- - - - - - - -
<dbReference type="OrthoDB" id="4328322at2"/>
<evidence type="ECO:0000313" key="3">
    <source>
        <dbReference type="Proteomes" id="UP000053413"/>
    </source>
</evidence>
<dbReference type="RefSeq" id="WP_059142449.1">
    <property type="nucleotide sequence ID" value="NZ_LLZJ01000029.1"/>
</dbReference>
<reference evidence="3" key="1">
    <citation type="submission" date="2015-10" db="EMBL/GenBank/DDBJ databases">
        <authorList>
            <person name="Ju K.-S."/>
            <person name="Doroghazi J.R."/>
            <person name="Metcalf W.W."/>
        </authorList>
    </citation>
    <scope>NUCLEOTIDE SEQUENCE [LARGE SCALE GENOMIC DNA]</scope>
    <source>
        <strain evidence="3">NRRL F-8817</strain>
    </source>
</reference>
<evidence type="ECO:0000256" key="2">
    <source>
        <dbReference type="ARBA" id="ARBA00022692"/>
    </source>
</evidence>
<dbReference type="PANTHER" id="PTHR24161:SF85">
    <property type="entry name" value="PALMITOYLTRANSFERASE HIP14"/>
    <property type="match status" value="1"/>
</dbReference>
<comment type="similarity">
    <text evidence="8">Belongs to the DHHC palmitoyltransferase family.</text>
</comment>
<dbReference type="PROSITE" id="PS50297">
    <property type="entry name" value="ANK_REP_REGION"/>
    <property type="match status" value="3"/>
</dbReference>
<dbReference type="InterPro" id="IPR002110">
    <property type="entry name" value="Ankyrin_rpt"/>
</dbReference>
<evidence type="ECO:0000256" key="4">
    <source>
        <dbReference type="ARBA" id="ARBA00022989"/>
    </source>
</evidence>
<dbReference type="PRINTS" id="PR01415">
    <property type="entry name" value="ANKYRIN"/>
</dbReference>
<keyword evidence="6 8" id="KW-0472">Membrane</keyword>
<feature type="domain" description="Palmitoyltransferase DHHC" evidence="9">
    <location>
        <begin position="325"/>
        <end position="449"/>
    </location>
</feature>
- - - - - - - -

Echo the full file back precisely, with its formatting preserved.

<dbReference type="OrthoDB" id="4328322at2"/>
<evidence type="ECO:0000313" key="3">
    <source>
        <dbReference type="Proteomes" id="UP000053413"/>
    </source>
</evidence>
<dbReference type="RefSeq" id="WP_059142449.1">
    <property type="nucleotide sequence ID" value="NZ_LLZJ01000029.1"/>
</dbReference>
<reference evidence="3" key="1">
    <citation type="submission" date="2015-10" db="EMBL/GenBank/DDBJ databases">
        <authorList>
            <person name="Ju K.-S."/>
            <person name="Doroghazi J.R."/>
            <person name="Metcalf W.W."/>
        </authorList>
    </citation>
    <scope>NUCLEOTIDE SEQUENCE [LARGE SCALE GENOMIC DNA]</scope>
    <source>
        <strain evidence="3">NRRL F-8817</strain>
    </source>
</reference>
<evidence type="ECO:0000256" key="2">
    <source>
        <dbReference type="ARBA" id="ARBA00022692"/>
    </source>
</evidence>
<dbReference type="PANTHER" id="PTHR24161:SF85">
    <property type="entry name" value="PALMITOYLTRANSFERASE HIP14"/>
    <property type="match status" value="1"/>
</dbReference>
<comment type="similarity">
    <text evidence="8">Belongs to the DHHC palmitoyltransferase family.</text>
</comment>
<dbReference type="PROSITE" id="PS50297">
    <property type="entry name" value="ANK_REP_REGION"/>
    <property type="match status" value="3"/>
</dbReference>
<dbReference type="InterPro" id="IPR002110">
    <property type="entry name" value="Ankyrin_rpt"/>
</dbReference>
<evidence type="ECO:0000256" key="4">
    <source>
        <dbReference type="ARBA" id="ARBA00022989"/>
    </source>
</evidence>
<dbReference type="PRINTS" id="PR01415">
    <property type="entry name" value="ANKYRIN"/>
</dbReference>
<keyword evidence="6 8" id="KW-0472">Membrane</keyword>
<feature type="domain" description="Palmitoyltransferase DHHC" evidence="9">
    <location>
        <begin position="325"/>
        <end position="449"/>
    </location>
</feature>